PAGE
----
Leiden, Brill, 2012, ISBN: 9789004210837; 370pp.; Price: £110.00
University of Sheffield
Date accessed: 21 March, 2018
Brothers in Arms opens with two anecdotes that encapsulate its view of Dutch-indigenous relations during the 17th-century rise and fall of the West India Company (WIC). In 1642 three WIC officials and a West African leader, ‘Ockij, King of Great Acraa’, agreed a deal establishing a trading post on the Gold Coast which would open the region for Dutch trade in exchange for a monthly ‘gift’ of gold. Three years later, on the other side of the Atlantic, a cosmopolitan Tupi leader of the Potiguares Indians, who had spent time in the Republic and was fluent in Dutch, wrote to his cousin to persuade him to abandon his Portuguese backers, who had previously enslaved fellow natives, and join with the more fair-minded Dutch who ‘live with us as brothers’. These and many more similar stories capture what Meuwese considers the importance of WIC negotiations and the striking of deals with indigenous leaders, without which Dutch trade and imperial ventures would have been impossible. Equally important is the sense that these alliances often extended beyond narrowly pragmatic and self-interested considerations, not least because like other European colonizers the Dutch were frequently bargaining from a position of weakness which bound them to respect indigenous peoples. At times, Meuwese argues, the Dutch presented themselves and the natives accepted them as not only trading partners but also allies, friends, and even brothers.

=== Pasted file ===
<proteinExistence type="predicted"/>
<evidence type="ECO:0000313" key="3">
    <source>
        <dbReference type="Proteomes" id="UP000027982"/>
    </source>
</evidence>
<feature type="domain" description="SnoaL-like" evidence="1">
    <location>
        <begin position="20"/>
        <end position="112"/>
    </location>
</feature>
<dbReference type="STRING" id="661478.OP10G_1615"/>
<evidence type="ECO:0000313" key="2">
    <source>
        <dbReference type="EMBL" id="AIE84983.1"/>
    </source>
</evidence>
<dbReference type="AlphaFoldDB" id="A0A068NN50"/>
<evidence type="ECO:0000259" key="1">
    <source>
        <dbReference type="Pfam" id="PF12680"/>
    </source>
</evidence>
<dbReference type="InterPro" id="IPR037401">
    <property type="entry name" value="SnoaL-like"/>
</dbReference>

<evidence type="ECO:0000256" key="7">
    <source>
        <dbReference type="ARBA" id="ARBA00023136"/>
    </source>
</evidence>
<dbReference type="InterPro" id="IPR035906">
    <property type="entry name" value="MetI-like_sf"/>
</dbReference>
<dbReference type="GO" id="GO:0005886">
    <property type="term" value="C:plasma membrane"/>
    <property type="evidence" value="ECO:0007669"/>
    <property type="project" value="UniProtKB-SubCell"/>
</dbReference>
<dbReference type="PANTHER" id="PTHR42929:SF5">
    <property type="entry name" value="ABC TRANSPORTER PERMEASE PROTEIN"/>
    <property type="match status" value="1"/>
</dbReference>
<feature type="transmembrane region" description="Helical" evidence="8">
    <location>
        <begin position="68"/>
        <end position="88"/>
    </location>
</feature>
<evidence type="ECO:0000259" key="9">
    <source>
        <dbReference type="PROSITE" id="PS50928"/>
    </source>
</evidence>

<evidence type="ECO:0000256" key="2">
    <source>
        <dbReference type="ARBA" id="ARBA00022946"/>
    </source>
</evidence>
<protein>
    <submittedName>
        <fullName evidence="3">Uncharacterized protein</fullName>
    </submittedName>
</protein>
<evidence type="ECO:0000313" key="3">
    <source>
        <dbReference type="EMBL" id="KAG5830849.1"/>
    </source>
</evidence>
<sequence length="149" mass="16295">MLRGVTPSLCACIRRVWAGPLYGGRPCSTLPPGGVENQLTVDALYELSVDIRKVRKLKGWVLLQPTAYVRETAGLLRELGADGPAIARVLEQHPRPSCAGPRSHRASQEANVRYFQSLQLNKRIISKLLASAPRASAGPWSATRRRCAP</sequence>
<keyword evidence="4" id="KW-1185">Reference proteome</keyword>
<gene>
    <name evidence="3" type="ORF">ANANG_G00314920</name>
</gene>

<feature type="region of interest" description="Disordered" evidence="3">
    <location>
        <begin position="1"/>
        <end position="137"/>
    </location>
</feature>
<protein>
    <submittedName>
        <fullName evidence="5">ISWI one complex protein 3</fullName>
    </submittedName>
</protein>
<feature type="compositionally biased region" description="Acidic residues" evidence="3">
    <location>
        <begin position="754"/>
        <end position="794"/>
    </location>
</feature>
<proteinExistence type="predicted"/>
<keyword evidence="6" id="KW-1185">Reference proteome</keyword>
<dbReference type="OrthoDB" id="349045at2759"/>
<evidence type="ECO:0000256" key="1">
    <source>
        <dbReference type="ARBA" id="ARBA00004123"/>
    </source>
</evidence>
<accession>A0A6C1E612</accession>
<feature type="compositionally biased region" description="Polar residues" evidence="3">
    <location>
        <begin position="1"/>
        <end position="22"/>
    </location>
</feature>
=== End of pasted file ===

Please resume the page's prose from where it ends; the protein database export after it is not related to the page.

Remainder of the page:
The book is presented in six chapters, beginning with a survey of the rise and fall of the WIC from the granting of its charter in 1621 to bankruptcy and re-organization in 1674. Chapter two considers the pre-WIC history of Dutch Atlantic overseas expansion and indigenous alliances. The remaining four chapters take the story forward through the years of WIC operation in four key Atlantic zones: north-eastern Brazil, Angola and Kongo in West Central Africa, New Netherland in North America, and the Gold Coast. In the introduction Meuwese addresses conceptual premises and historiographical sympathies and gripes. Borrowing from ethnohistory and the literature of encounter, he focuses on interactions on ‘frontiers’ or ‘contact zones’ defined as ‘geographic spaces where peoples of different cultures were bounded together’ and where relations ranged from accommodation, integration, and cooperation to violent confrontation on all sides. Indigenous communities did not retreat from European colonizers, but sought alliances for their own reasons. Similarly, the Dutch approached indigenous peoples in ways shaped by their character and circumstances: uniquely among European colonisers, they operated without centralized government direction, or a zealous missionary program, and pursued limited settlements; led by a merchant elite predisposed towards decentralized provincial decision making, WIC agents sought firm and durable alliances with native leaders. This imperial modus operandi and ambition have sometimes been obscured by the WIC’s ultimate collapse and English and French victory over the Republic as a European power. But in the first half of the century the Dutch married maritime capacity and drive with a sense of moral superiority over their Spanish enemies, and pursued an Atlantic empire. A key strength of Meuwese’s study is its comparative analysis of these disparate imperial projects. Another is his determination to bring indigenous peoples to the centre of an Atlantic historiography more often concerned with shipping, European migration, imperial administration, and the adaptation of political and religious culture. There was a Dutch Atlantic, it seems, and indigenous peoples were critical in its construction.